Brazilian authorities have charged the president of mining company Samarco and six others with homicide for the mining disaster that killed 19 people last November. Police in Minas Gerais State have asked for Ricardo Vescovi, along with five other Samarco executives and one contractor to be arrested.
The Brazilian government expects to reach an agreement by Friday with Samarco Mineração to settle a 20 billion-real (US$4.9 billion) lawsuit for damages in the deadly dam disaster which burst in inland Minas Gerais creating a tsunami of mud and waste that killed 17 people and reached the Atlantic ocean.
Police in Brazil said Thursday they have brought criminal charges against two mining companies and seven executives over a mine waste spill that buried a village and killed 17 people.Federal police accuse Brazilian iron ore giant Vale, mine operator Samarco and company officials including Samarco's chief executive, Ricardo Vescovi, of violating Brazil's environmental crimes law in connection with the disastrous November 5 collapse of a waste reservoir.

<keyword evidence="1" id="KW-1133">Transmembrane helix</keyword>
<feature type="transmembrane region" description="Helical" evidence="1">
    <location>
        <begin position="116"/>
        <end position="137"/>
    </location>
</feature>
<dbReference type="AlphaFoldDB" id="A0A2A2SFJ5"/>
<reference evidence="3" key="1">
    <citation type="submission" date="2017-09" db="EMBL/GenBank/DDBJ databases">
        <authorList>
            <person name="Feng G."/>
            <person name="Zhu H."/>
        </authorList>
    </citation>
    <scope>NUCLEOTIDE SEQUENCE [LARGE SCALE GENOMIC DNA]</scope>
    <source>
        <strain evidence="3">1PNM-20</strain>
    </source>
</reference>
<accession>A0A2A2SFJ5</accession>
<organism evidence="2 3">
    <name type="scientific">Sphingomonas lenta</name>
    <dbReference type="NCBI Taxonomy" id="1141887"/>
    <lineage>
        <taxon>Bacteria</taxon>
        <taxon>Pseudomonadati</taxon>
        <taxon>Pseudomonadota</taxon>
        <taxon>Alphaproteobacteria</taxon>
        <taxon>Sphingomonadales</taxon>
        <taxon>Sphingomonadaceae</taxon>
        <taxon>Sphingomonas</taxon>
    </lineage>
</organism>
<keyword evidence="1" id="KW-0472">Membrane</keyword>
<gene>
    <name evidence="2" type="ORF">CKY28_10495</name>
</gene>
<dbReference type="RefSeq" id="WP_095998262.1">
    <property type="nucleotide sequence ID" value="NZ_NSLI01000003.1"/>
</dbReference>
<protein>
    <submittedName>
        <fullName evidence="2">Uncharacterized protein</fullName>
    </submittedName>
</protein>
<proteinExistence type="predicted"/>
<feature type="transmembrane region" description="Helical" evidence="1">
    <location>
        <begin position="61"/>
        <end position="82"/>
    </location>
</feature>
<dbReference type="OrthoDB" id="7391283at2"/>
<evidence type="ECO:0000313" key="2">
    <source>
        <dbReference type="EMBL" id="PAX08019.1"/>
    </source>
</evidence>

A Brazilian federal court has ordered BHP Billiton and Vale to set aside US$ 491.5 million, with the possibility of billions more, has frozen the mining giants' assets in the country, and ordered it to carry out extensive environmental and social work in the region hit by a dam burst at its joint venture.
Brazil's deadly mining disaster could cost Vale SA at least US$443 million, but it is too early to put a price tag on what it expects to be a long clean-up from the pollution spilled when the toxic dam burst.
Brazil's federal and state governments plan to sue the owners of the Samarco iron ore-miner for 20 billion Reais ($7.2 billion) in damages caused by the burst of a tailings dam, Environment Minister Izabella Teixeira told reporters on Friday.
Australian mining giant BHP says mud spilled by the devastating collapse of a dam at a Brazilian mine is not toxic. On Thursday the UN said the dam burst at the Samarco mine unleashed a flood equivalent to 20,000 Olympic swimming pools of toxic mud.
A BHP Billiton and Vale joint venture in Brazil is facing its first civil lawsuit over the dam collapse at its iron ore mine on November 5 that buried a town and contaminated the region's main river.
Investors continued to dump shares in mining giant BHP Billiton Ltd. following the deadly dam burst last week at its jointly owned iron-ore mine in Brazil, even as the company sought to clarify responsibility for the disaster that has already claimed the lives of three people.